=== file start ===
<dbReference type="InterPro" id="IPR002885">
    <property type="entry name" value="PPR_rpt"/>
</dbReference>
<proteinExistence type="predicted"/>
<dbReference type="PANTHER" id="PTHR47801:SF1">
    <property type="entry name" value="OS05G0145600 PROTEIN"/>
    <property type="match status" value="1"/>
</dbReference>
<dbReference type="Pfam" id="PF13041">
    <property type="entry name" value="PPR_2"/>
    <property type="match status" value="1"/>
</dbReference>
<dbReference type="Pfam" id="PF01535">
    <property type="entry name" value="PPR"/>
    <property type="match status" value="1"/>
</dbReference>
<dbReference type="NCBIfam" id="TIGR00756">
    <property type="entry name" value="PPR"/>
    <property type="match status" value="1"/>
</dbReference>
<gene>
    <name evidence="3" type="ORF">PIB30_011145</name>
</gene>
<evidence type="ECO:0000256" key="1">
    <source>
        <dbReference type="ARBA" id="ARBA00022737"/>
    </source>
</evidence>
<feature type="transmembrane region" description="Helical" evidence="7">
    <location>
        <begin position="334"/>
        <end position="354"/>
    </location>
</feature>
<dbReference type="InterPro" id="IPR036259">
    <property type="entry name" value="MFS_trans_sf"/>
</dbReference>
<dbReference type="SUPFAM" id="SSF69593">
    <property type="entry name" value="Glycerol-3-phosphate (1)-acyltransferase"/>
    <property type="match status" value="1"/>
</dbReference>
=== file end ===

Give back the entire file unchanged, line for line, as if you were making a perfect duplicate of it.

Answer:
<dbReference type="InterPro" id="IPR002885">
    <property type="entry name" value="PPR_rpt"/>
</dbReference>
<proteinExistence type="predicted"/>
<dbReference type="PANTHER" id="PTHR47801:SF1">
    <property type="entry name" value="OS05G0145600 PROTEIN"/>
    <property type="match status" value="1"/>
</dbReference>
<dbReference type="Pfam" id="PF13041">
    <property type="entry name" value="PPR_2"/>
    <property type="match status" value="1"/>
</dbReference>
<dbReference type="Pfam" id="PF01535">
    <property type="entry name" value="PPR"/>
    <property type="match status" value="1"/>
</dbReference>
<dbReference type="NCBIfam" id="TIGR00756">
    <property type="entry name" value="PPR"/>
    <property type="match status" value="1"/>
</dbReference>
<gene>
    <name evidence="3" type="ORF">PIB30_011145</name>
</gene>
<evidence type="ECO:0000256" key="1">
    <source>
        <dbReference type="ARBA" id="ARBA00022737"/>
    </source>
</evidence>
<feature type="transmembrane region" description="Helical" evidence="7">
    <location>
        <begin position="334"/>
        <end position="354"/>
    </location>
</feature>
<dbReference type="InterPro" id="IPR036259">
    <property type="entry name" value="MFS_trans_sf"/>
</dbReference>
<dbReference type="SUPFAM" id="SSF69593">
    <property type="entry name" value="Glycerol-3-phosphate (1)-acyltransferase"/>
    <property type="match status" value="1"/>
</dbReference>